Beleaguered South Korean President Park Geun Hye has expressed a willingness to step down early - but did not give in to calls to resign immediately - in what critics say is a bid to stave off impeachment.
Ms Park, 64, whose five-year term ends in February 2018, said in a brief televised speech yesterday: "I will let the Parliament decide my course of action, including the shortening of my term.
"If the ruling and opposition parties devise a plan for a stable transition of government that would minimise any confusion or gap in state affairs, I will step down accordingly," said Ms Park, who apologised a third time for not keeping ties with confidante Choi Soon Sil under control.
Choi, 60, has been accused of interfering in government affairs, although she has no official position, in a scandal that has caused Ms Park's approval ratings to plunge to a record low of 4 per cent, as measured by Gallup Korea last week.
Ms Park's speech came as the opposition - along with some members of her ruling Saenuri Party - pushed for an impeachment vote against her this Friday.
How the scandal unfolded
Mid-October: Allegations arise that the daughter of South Korean President Park Geun Hye's close friend Choi Soon Sil received preferential treatment to enter the prestigious Ewha Womans University. Rumours swirl that Choi exerted extensive influence in state affairs and even edited Ms Park's speeches.
Oct 26: Cable channel JTBC reports that it has found a tablet belonging to Choi, which contained Ms Park's speeches and other classified documents.
Oct 27: Ms Park makes her first apology over the scandal, admitting that she sought Choi's help to edit her speeches.
Oct 29: Some 30,000 people participate in the first major protest against Ms Park in Seoul.
Oct 31: Choi reports to the prosecutor's office in Seoul for questioning, a day after returning from Germany where she has been hiding since September.
Nov 2: Ms Park names a new prime minister to quell public fury, but draws flak from the opposition.
Nov 4: Ms Park makes a second apology, and agrees to an independent probe and to be questioned by prosecutors.
Nov 8: Ms Park agrees to cede control over state affairs to a new prime minister to be appointed by Parliament, but the opposition is divided over how to proceed.
Nov 15: Ms Park's lawyer rejects the prosecution's request to question her by Nov 16.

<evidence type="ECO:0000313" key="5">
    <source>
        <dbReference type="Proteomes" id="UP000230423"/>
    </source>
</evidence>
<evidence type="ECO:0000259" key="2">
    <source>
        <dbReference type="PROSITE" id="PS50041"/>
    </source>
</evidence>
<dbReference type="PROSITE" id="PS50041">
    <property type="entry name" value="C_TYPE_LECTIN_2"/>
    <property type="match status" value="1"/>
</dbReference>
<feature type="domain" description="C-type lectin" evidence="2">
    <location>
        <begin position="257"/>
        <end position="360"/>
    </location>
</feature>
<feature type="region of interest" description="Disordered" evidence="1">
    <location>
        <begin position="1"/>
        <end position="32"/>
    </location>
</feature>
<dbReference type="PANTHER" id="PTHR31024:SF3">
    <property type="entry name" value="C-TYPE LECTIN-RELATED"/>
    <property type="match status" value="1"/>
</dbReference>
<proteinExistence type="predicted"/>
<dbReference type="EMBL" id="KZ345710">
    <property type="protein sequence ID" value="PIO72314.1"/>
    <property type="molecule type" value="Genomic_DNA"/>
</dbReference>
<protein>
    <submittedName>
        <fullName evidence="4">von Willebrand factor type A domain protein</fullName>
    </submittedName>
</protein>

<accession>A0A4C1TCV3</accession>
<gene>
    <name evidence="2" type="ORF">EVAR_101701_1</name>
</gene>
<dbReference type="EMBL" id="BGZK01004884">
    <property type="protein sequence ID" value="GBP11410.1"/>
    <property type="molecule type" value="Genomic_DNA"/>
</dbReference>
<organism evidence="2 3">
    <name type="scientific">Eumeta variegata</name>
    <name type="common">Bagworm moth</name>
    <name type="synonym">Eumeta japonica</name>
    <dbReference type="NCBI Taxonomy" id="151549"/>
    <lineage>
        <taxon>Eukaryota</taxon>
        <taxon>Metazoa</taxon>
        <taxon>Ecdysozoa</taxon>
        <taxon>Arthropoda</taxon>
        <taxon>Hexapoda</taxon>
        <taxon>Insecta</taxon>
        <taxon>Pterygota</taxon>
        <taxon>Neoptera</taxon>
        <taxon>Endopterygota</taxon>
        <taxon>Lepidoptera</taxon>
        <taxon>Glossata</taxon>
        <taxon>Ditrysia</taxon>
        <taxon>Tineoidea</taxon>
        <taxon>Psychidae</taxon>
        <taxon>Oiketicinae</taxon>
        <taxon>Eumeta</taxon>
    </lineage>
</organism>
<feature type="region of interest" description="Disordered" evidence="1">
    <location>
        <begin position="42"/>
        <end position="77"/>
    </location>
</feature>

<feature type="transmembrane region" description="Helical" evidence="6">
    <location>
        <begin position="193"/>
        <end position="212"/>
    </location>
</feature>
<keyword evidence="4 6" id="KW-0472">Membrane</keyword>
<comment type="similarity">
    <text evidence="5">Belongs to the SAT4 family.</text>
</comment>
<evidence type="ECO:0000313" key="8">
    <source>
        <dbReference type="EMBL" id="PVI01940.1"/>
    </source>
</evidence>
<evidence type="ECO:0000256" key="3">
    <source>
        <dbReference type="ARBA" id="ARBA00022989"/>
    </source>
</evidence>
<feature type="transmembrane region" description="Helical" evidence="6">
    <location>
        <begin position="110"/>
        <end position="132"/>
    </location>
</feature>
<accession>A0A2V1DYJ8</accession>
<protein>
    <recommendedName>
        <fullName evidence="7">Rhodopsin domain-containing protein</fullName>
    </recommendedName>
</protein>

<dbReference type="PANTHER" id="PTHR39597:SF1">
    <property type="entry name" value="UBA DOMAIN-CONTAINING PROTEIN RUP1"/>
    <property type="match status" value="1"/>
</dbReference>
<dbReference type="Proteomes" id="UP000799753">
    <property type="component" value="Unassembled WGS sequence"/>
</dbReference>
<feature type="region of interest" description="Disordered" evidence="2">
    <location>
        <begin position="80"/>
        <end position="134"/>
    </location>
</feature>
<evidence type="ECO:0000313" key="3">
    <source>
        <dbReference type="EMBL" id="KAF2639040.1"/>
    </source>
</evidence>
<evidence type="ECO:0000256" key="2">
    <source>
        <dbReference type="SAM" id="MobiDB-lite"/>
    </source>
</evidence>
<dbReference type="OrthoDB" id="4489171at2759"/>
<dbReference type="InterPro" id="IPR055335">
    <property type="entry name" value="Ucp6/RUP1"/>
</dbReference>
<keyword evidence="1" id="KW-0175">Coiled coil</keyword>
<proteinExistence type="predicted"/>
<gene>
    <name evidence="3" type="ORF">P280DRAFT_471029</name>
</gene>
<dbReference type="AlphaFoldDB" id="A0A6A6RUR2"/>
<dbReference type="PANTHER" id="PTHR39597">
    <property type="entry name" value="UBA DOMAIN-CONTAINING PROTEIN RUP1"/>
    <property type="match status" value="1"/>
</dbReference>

Nov 20: Choi and two of Ms Park's former aides are indicted for charges including abuse of power and leaking classified information. In an interim report, prosecutors call Ms Park an "accomplice" in the case.
Nov 26: A record 1.9 million people join the weekly public protest, say organisers.
Nov 29: Ms Park makes a third apology, expressing her willingness to step down early.
Chang May Choon
The opposition bloc holds a majority in Parliament after Saenuri lost its majority in April elections.
If the vote goes through, Ms Park will immediately be suspended from official duties and her prime minister will take over as an interim head of government. The Constitutional Court could take as long as six months to decide whether to approve the impeachment.
Analysts said Ms Park's move is a bid to divert attention from impeachment, and buy time for Saenuri to prepare for the next presidential election, which has to be called within 60 days of her departure.
Saenuri still lacks a strong presidential candidate, though there is talk it is courting United Nations chief Ban Ki Moon, who will finish his term by the end of next month.
The main opposition Democratic Party yesterday called the speech a "ploy" to avoid impeachment.
Korea University's political science professor Lee Nae Young said the speech is a "politically calculated" move aimed at creating disagreements in Parliament that could undermine the impeachment drive. "It's very fortunate that she showed willingness to step down and she admitted some of her responsibility. But she still argued that her original intentions were good and that she's a victim of Choi's wrongdoing."
Choi is under probe for allegedly pressuring firms to fund two public organisations she controls. Prosecutors have called Ms Park an "accomplice" for allegedly "colluding" with her to extort money from the firms.
The opposition said it plans to nominate a special prosecutor to head an independent investigation into the case. Ms Park, who has immunity from prosecution in office, has refused to meet prosecutors.
Professor Lee said there is a "mismatch" between Ms Park's response and public demands for her to resign immediately. The speech "shows her stubbornness" in maintaining her integrity, he added.
There have been mass protests against Ms Park over the last five Saturdays. The latest drew a record 1.9 million people, said organisers. A sixth is being planned for Saturday.
If Ms Park were to resign, she will be the first South Korean leader to do so since the country's first president, Syngman Rhee, quit and left for Hawaii to flee a popular uprising in 1960.
Some experts said Ms Park seems determined not to quit, having seen worse protests against her late father, Mr Park Chung Hee. The authoritarian leader clung on to power until he was assassinated in 1979.
She said in her speech:"I have put everything down and I hope that our nation can overcome this current turmoil and get back on track as soon as possible."